All I could say during this time of complete madness was “this is ridiculous.” If the fire were to burn down our house, I had everything that was important to me. Although I was extremely grateful for the help that was offered to us by our surrounding community, I could not understand why they would want to carry out an old worn-out chair or mattresses that had clearly been used in the house for the last 25 years. My lack of understanding many times caused me to politely tell those who were helping us that the things they were carrying out were not important. This was a lost cause; they would set the unimportant items down and go grab other unimportant items to carry out. Before I knew it, the same items that had been previously set down were again being carried out by people who were unaware of my previous statement.

It took 20 minutes for the fire department to arrive, which I am told is a great response time here in Chile. It took two separate fire departments around 25 minutes to extinguish the flames. In the end, our house did not catch fire, although it did get close…about 10 feet away from the cement wall that I had mentioned earlier. It took us about 2 hours to bring everything back into the house and 4 days later, we felt we had our house back to its original state.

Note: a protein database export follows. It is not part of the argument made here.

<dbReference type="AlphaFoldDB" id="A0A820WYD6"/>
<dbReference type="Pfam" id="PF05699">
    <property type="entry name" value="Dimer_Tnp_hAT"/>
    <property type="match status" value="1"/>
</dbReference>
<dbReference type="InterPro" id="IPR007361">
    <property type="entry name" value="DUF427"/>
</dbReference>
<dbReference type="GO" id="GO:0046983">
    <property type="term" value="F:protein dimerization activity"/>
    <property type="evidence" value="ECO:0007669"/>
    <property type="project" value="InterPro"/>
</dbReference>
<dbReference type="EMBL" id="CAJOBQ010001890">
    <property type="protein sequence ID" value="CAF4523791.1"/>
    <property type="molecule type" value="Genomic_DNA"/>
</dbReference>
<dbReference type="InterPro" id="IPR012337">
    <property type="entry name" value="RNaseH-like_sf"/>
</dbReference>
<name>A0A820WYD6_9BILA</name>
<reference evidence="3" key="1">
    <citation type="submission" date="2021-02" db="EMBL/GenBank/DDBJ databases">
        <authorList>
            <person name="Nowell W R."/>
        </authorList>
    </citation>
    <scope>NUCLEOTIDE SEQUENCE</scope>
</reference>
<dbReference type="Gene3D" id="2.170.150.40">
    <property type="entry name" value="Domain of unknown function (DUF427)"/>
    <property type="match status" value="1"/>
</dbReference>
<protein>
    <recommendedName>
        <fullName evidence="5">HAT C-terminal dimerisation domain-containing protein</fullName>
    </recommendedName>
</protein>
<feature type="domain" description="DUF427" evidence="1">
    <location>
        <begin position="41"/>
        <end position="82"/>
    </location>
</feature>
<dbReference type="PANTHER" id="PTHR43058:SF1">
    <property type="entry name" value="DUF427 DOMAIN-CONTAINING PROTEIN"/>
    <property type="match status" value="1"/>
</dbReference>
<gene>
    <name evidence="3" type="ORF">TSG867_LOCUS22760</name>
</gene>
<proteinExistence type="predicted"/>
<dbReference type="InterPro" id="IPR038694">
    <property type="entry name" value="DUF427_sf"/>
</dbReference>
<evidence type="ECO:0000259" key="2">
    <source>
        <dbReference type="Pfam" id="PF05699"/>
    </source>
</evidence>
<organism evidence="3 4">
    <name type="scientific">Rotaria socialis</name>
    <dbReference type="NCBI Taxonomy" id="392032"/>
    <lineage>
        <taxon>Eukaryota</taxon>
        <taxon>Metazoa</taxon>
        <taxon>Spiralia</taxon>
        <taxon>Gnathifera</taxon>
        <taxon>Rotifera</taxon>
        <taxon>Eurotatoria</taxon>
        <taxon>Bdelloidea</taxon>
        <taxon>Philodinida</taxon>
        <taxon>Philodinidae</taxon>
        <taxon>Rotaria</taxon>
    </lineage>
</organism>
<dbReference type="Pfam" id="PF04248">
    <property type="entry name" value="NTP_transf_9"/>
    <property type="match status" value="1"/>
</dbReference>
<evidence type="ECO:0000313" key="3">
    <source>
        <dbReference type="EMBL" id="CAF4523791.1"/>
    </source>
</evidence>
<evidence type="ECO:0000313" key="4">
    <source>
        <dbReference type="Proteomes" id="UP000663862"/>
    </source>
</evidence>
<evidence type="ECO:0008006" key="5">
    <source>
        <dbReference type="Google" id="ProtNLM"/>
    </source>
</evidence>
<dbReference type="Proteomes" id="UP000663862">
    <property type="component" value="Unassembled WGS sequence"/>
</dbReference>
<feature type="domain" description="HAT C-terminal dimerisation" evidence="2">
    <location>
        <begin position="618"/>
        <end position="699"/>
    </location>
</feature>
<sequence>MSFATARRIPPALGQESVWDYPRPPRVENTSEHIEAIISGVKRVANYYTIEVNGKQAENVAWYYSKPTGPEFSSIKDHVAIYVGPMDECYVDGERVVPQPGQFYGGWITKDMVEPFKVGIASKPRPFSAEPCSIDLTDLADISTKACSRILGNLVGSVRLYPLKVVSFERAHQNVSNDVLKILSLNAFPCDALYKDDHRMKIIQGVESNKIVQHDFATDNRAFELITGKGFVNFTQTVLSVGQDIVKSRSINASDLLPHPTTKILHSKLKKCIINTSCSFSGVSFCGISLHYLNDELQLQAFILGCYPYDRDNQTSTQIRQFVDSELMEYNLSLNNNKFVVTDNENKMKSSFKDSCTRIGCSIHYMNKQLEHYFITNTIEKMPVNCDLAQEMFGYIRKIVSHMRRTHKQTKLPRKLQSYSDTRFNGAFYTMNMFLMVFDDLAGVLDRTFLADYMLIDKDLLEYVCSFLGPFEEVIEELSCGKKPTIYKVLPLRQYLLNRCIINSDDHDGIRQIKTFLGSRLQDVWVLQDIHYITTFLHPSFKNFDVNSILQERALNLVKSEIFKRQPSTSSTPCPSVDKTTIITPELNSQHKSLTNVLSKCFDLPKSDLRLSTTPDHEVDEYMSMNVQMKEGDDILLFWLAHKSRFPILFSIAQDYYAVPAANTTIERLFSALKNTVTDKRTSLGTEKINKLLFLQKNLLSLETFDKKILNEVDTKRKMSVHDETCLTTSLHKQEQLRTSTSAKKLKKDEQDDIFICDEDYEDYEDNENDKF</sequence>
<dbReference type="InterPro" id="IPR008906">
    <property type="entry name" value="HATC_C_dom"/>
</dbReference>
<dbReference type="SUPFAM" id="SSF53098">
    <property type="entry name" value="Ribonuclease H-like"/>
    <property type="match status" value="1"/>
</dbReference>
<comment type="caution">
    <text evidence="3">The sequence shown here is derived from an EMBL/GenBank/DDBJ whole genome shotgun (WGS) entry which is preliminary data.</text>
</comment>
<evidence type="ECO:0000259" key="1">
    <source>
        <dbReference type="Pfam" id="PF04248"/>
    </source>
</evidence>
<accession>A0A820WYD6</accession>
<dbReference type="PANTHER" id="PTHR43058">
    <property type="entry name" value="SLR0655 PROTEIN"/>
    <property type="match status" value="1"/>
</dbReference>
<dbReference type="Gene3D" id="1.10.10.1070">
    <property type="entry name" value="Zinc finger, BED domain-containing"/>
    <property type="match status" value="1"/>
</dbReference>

Looking back, a few things have caught my attention. First, I only had two small bags of things that were important to me. I left many items in my room, including my entire wardrobe. Yet, I came here to Chile with three large bags, paying overweight luggage fees along the way. Is this a good thing? Does this say I am not materialistic or does it say that I clearly need to downsize the number of possessions I own? Will I feel the need to bring all of these things back with me to the U.S. when I return? Second, I was so quick to let everything that was not important to me go down in flames. Despite the fact that I did not take the fire seriously, I know that if those items would have burned, I only would have been upset with the inconvenience of finding a new place to live. Possessions lost would not be a problem because my program would replace each item we had lost. Would this have been my reaction if the same were to happen to me in the U.S.? Or would I have run into a burning house to save what I could? Lastly and most shockingly, I did not understand the actions of the Chileans who helped us remove items from our house. Didn't they see that these items were not important? If not, why did they continue to remove items from the house knowing we deemed them unimportant?